Compare any two graphics cards:
GeForce GTX 550 Ti vs Radeon HD 5770
IntroThe GeForce GTX 550 Ti uses a 40 nm design. nVidia has set the core speed at 900 MHz. The GDDR5 memory is set to run at a frequency of 1026 MHz on this model. It features 192 SPUs as well as 32 TAUs and 24 ROPs.
Compare those specs to the Radeon HD 5770, which features core clock speeds of 850 MHz on the GPU, and 1200 MHz on the 1024 MB of GDDR5 memory. It features 800(160x5) SPUs as well as 40 Texture Address Units and 16 Rasterization Operator Units.
(No game benchmarks for this combination yet.)
Power Usage and Theoretical Benchmarks
Power Consumption (Max TDP)
The GeForce GTX 550 Ti should theoretically perform quite a bit faster than the Radeon HD 5770 in general. (explain)
Texel RateThe Radeon HD 5770 will be a bit (approximately 18%) faster with regards to anisotropic filtering than the GeForce GTX 550 Ti. (explain)
Pixel RateThe GeForce GTX 550 Ti is quite a bit (approximately 59%) faster with regards to AA than the Radeon HD 5770, and also should be able to handle higher resolutions without slowing down too much. (explain)
Please note that the above 'benchmarks' are all just theoretical - the results were calculated based on the card's specifications, and real-world performance may (and probably will) vary at least a bit.
Please note that the price comparisons are based on search keywords - sometimes it might show cards with very similar names that are not exactly the same as the one chosen in the comparison. We do try to filter out the wrong results as best we can, though.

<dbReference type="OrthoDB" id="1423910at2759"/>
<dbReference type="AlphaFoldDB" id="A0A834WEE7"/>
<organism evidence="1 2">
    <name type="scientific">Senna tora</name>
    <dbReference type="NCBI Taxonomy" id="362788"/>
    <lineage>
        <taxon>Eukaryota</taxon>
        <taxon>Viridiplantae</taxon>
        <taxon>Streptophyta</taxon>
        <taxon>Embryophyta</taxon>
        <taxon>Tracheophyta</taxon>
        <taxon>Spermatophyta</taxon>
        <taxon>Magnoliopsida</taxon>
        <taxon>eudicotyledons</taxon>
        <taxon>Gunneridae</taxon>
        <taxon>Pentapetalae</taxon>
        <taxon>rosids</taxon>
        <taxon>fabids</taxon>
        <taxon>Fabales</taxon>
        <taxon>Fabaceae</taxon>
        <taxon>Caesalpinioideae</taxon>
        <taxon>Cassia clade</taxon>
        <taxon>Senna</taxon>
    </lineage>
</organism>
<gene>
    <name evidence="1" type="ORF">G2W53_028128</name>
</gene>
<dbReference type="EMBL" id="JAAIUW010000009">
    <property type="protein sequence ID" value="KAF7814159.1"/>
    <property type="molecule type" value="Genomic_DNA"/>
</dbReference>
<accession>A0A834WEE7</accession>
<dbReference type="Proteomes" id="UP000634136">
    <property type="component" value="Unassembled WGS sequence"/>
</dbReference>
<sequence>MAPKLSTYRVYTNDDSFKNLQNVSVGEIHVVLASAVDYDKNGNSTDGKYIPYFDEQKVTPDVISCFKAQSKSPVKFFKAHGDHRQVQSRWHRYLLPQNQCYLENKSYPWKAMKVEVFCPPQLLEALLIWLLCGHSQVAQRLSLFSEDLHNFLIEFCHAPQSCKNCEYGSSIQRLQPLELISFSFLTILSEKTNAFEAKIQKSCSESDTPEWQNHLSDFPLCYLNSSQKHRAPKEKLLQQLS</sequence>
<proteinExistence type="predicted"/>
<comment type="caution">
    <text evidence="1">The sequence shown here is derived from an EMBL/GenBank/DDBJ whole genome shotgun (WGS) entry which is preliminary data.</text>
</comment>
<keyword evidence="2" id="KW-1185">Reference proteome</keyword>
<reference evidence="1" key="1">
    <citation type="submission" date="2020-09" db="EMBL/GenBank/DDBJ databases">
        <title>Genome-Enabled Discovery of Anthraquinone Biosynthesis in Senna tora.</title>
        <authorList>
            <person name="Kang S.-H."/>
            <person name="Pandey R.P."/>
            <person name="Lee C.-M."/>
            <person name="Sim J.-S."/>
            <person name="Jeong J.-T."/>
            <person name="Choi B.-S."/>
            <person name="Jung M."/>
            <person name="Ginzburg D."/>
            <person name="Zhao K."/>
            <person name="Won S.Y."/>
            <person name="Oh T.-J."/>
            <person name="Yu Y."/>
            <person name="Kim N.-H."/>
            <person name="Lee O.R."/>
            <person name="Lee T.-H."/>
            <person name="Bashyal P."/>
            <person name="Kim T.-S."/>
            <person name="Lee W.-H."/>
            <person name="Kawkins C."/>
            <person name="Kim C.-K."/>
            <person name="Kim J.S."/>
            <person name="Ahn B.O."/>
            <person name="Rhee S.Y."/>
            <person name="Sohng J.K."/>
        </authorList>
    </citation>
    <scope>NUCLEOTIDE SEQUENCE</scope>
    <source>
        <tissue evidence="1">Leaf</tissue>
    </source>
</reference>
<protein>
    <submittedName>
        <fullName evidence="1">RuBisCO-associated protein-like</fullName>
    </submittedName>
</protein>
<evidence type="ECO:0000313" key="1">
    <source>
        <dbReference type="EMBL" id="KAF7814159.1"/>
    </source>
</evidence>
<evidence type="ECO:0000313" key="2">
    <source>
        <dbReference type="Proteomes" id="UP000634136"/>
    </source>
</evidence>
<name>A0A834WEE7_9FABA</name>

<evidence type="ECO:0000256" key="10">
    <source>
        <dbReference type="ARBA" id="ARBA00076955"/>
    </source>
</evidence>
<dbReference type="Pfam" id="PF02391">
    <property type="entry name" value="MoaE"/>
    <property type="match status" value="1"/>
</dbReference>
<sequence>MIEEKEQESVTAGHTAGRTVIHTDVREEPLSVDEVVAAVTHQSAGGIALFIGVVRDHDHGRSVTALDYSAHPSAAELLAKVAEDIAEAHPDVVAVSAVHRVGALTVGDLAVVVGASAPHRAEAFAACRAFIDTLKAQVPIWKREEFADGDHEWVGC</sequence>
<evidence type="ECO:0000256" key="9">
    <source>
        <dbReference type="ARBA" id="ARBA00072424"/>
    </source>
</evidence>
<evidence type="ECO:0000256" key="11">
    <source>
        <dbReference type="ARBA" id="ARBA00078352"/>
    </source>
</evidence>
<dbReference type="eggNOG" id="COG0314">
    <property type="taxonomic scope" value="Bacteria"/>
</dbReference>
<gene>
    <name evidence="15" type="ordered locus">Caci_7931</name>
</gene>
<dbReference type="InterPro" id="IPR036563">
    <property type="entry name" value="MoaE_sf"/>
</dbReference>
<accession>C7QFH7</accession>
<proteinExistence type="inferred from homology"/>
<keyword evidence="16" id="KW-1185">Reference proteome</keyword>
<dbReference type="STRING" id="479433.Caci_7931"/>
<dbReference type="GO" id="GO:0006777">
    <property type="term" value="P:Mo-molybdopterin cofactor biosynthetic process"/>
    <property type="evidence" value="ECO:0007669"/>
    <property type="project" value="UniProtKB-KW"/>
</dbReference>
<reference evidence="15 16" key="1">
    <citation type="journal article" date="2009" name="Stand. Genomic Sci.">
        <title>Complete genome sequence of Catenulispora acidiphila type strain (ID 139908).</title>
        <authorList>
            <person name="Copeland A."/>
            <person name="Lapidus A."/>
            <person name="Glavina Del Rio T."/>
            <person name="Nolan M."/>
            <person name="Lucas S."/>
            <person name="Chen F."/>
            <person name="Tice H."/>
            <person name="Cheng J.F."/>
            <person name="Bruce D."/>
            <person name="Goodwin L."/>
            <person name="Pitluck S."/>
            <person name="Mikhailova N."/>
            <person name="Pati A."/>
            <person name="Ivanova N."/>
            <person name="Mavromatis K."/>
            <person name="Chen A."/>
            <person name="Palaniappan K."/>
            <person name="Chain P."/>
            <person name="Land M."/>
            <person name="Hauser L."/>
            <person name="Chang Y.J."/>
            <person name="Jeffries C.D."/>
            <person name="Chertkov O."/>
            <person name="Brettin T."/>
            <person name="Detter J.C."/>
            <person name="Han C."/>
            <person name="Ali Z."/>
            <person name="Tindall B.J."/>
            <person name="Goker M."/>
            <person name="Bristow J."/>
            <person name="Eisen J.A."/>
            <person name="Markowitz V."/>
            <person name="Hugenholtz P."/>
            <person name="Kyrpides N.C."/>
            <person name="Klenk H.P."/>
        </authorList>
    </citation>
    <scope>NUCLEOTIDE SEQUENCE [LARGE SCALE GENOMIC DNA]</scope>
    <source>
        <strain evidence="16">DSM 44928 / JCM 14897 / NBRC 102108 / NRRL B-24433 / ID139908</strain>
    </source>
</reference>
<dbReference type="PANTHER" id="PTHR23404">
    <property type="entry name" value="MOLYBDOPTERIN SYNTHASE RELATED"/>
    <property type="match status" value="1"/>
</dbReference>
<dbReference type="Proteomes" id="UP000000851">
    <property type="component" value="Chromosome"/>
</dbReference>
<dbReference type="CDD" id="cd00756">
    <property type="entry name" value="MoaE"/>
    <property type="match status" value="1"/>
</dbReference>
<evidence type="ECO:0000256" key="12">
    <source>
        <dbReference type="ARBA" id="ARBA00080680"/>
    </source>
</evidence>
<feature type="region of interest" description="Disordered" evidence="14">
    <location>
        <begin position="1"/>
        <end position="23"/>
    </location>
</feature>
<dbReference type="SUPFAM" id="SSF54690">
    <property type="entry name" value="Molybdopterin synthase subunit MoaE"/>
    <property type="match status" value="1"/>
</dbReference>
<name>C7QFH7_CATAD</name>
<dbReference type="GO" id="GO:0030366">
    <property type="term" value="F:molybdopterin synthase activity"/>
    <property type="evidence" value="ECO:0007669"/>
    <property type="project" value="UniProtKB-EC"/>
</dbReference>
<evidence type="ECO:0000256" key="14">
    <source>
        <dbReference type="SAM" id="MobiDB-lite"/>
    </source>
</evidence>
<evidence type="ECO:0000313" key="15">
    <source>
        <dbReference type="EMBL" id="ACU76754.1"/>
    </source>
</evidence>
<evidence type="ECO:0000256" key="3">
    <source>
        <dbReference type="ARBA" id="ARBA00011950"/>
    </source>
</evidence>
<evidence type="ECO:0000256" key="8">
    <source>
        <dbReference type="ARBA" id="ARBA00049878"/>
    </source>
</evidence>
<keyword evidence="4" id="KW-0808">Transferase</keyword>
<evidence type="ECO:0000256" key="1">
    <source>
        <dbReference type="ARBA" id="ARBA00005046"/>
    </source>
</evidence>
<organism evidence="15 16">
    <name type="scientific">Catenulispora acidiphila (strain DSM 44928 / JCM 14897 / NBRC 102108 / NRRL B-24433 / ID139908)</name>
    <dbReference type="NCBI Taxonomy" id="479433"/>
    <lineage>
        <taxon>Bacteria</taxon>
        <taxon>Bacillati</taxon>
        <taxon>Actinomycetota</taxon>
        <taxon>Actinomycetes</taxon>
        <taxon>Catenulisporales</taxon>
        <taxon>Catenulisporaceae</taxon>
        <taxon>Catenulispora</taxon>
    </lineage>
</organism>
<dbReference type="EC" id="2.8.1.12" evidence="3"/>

Memory Bandwidth: Bandwidth is the maximum amount of data (counted in megabytes per second) that can be transferred across the external memory interface within a second. It is calculated by multiplying the bus width by its memory speed. In the case of DDR memory, it should be multiplied by 2 again. If it uses DDR5, multiply by ANOTHER 2x. The better the memory bandwidth, the better the card will be in general. It especially helps with anti-aliasing, HDR and high resolutions.
Texel Rate: Texel rate is the maximum texture map elements (texels) that are processed in one second. This figure is calculated by multiplying the total number of texture units of the card by the core clock speed of the chip. The better this number, the better the video card will be at texture filtering (anisotropic filtering - AF). It is measured in millions of texels processed in a second.
Pixel Rate: Pixel rate is the maximum amount of pixels the graphics card could possibly write to its local memory in one second - measured in millions of pixels per second. The number is worked out by multiplying the amount of ROPs by the the card's clock speed. ROPs (Raster Operations Pipelines - sometimes also referred to as Render Output Units) are responsible for outputting the pixels (image) to the screen. The actual pixel output rate is also dependant on lots of other factors, most notably the memory bandwidth of the card - the lower the bandwidth is, the lower the potential to reach the max fill rate.